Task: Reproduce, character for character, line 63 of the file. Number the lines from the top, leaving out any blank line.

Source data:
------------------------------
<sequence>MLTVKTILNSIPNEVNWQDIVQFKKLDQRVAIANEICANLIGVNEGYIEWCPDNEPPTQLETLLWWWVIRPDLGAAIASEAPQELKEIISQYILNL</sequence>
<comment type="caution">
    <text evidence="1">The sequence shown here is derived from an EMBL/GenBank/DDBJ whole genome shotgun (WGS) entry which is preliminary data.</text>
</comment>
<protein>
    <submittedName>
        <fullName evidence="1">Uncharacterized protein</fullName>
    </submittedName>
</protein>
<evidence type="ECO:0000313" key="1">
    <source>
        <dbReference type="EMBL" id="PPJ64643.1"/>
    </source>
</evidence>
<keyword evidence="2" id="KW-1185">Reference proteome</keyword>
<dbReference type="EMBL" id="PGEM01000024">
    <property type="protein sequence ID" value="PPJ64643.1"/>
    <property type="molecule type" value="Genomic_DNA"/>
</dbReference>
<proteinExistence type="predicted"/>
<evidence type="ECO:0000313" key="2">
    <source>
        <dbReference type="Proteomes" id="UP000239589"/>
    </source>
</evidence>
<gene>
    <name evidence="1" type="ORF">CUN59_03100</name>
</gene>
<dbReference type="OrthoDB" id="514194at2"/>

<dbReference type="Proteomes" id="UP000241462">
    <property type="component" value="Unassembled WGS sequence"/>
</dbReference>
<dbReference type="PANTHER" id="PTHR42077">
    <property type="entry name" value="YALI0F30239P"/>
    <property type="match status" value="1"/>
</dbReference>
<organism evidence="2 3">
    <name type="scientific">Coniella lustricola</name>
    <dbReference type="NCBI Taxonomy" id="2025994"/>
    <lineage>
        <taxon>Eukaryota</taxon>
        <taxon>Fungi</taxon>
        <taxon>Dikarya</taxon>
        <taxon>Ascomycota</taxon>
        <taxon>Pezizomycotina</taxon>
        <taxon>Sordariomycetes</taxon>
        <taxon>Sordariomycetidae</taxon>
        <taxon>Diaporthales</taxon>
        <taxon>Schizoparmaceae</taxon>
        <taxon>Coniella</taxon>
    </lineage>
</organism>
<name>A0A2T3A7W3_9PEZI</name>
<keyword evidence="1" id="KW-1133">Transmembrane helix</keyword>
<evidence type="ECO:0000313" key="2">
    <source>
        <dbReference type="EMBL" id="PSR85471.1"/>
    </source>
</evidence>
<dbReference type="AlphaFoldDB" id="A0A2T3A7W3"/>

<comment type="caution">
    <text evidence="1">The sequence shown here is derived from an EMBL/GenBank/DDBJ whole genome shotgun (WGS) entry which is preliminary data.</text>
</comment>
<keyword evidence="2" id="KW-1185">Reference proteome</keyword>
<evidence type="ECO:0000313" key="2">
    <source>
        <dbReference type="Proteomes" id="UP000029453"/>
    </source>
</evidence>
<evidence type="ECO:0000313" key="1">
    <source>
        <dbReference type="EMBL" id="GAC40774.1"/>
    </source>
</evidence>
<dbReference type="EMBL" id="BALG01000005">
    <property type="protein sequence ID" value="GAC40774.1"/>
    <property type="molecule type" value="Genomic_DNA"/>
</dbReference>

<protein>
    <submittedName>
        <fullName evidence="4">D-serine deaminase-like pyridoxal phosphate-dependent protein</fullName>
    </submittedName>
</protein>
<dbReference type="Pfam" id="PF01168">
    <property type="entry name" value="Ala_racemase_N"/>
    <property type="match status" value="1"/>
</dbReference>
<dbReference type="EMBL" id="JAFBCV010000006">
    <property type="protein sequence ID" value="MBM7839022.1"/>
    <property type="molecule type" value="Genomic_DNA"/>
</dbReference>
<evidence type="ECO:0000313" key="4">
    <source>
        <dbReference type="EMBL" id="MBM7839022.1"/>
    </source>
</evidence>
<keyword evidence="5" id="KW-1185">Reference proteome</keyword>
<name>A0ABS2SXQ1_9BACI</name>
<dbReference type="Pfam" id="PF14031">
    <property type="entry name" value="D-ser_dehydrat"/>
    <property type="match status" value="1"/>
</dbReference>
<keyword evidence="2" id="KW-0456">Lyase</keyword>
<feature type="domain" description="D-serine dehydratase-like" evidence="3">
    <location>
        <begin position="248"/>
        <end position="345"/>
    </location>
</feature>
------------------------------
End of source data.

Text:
</comment>